Creating new perspectives since 2009

Egypt increases transit fees for ships passing through the Suez Canal

March 2, 2022 at 1:14 pm

Traffic in the Suez Canal [Suez Canal Media Center]

Egypt has increased the transit fees for ships passing through the Suez Canal by ten per cent, reports the Associated Press, to develop and enhance the service.

Transit fees for liquefied petroleum gas and chemical tankers increased by ten per cent whilst vessels carrying vehicles, natural gas and general cargo went up seven per cent and oil crude tankers and dry bulk vessels will go up five per cent.

Authorities have been working on widening and deepening the canal after a huge container ship ran aground in the waterway in March last year disrupting global trade. The ship was impounded for three months whilst Egypt and the owners agreed to a compensation deal. Egypt estimated that it took a $14-15 million hit because of the blockage.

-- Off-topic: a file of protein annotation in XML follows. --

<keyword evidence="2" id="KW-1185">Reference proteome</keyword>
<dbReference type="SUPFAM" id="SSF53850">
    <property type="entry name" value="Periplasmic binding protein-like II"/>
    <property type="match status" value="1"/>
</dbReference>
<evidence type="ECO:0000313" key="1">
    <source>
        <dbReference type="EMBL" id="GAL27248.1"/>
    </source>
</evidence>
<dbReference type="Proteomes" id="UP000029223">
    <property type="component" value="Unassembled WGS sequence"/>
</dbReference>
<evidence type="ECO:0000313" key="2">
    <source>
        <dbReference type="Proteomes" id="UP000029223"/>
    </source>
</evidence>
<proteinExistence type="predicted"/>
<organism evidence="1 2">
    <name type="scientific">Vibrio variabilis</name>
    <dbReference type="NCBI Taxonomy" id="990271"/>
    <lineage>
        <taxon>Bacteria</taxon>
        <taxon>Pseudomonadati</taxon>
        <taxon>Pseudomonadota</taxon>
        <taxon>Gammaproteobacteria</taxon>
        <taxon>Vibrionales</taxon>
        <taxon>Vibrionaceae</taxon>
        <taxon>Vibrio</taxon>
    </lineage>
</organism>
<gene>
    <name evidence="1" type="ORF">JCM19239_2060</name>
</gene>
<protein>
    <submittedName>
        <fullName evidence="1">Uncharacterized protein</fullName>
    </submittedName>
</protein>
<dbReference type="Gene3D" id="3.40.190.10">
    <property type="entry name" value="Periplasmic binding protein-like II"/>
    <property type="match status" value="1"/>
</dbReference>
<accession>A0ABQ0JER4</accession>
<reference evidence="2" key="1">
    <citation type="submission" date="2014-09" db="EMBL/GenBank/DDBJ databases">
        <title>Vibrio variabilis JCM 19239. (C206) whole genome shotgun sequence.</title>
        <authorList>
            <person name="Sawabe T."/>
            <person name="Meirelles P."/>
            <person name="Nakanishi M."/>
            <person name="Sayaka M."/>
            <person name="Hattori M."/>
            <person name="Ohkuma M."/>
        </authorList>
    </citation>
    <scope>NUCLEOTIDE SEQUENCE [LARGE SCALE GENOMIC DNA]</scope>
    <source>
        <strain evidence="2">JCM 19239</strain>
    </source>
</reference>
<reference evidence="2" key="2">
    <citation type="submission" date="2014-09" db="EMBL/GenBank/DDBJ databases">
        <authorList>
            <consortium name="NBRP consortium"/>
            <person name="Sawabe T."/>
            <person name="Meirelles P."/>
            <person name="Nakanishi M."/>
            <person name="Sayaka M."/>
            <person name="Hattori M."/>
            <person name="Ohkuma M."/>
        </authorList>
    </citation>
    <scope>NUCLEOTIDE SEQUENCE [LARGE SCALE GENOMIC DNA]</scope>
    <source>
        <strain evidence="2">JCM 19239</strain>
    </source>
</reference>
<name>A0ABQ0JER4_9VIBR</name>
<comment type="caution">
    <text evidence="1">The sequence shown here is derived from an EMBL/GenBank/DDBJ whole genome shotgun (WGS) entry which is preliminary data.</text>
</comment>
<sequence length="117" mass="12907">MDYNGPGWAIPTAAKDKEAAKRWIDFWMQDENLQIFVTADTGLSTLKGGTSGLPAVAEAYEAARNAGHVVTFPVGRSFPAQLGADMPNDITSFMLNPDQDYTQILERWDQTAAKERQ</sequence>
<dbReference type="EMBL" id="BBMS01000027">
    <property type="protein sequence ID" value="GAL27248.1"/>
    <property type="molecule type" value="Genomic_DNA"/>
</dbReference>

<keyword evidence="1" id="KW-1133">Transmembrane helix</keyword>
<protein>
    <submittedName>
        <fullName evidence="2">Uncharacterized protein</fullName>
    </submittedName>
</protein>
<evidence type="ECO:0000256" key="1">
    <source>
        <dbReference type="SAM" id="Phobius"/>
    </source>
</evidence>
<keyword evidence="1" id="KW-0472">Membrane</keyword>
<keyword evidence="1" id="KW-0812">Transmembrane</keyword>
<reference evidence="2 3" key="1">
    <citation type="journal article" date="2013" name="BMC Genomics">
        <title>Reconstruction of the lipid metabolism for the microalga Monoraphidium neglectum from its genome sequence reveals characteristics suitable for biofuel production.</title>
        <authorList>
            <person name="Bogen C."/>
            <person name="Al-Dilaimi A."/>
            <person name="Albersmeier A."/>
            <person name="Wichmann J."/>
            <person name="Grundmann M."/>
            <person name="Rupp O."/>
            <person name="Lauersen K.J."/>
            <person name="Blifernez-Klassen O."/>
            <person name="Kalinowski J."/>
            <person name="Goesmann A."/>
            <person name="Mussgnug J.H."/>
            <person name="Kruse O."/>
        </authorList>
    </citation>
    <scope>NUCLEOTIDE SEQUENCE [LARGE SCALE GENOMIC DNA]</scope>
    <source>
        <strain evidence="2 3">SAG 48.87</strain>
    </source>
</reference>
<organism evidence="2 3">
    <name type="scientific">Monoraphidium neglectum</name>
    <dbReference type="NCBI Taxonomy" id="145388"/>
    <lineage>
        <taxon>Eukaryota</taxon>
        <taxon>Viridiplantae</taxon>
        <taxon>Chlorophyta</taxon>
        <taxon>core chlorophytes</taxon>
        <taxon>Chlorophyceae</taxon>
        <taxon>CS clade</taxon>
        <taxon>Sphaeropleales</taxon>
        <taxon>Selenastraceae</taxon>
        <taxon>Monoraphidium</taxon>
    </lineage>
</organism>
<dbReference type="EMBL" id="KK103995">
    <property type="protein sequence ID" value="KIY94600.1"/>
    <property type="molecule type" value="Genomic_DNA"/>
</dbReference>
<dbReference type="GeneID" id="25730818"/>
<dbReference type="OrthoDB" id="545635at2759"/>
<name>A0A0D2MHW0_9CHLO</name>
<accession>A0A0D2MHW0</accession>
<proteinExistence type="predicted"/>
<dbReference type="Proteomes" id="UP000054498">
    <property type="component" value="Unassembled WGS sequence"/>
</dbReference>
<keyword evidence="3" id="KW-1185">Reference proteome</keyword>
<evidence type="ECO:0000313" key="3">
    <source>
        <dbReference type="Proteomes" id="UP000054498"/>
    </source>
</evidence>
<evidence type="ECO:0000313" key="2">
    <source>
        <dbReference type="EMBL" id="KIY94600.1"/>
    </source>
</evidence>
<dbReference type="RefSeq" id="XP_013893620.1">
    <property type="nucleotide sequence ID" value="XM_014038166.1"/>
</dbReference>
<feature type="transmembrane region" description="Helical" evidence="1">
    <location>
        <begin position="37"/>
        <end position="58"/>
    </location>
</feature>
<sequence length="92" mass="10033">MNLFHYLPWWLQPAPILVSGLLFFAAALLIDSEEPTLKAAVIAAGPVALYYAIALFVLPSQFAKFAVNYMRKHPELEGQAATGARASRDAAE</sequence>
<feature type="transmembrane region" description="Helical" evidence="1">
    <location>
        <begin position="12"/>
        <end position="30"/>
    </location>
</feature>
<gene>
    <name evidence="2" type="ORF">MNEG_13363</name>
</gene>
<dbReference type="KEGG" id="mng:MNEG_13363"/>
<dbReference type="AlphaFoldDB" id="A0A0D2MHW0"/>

In February the Suez Canal Authority Chairman Osama Rabie announced that the two-way section of the canal would be extended from 71 kilometres to 82 kilometres, which would increase the capacity by six lanes.

READ: Egypt actor Amr Waked slams president’s remarks on overpopulation, lack of food

Around 12 per cent of global trade passes through the Suez Canal carrying over $1 trillion worth of goods every year.

The expansion of the Suez Canal is one of the Egyptian government’s vanity projects, along with building a new capital and expanding bridges.

These large-scale infrastructure projects have been a bid to attract support and extend the military’s hold over the economy. In many cases, they have not helped the economy grow, despite lofty promises.

In 2014 the government announced that it was extending the Suez Canal at a cost of $8 billion with head of the Suez Canal Agency Muhab Mamish claiming that following the renovations revenues would reach $100 billion a year.

However, revenue fell from $5.5 billion in 2014 before the canal was extended, to $5.1 billion in 2015 after it was extended, nowhere near the projected amount.

The project was financed by the issuance of local bonds, yet the revenues did not return enough to repay the loan instalments.

In 2016 President Abdel Fattah Sisi said on TV that the goal of extending the canal was to lift morale in the country, not to make money.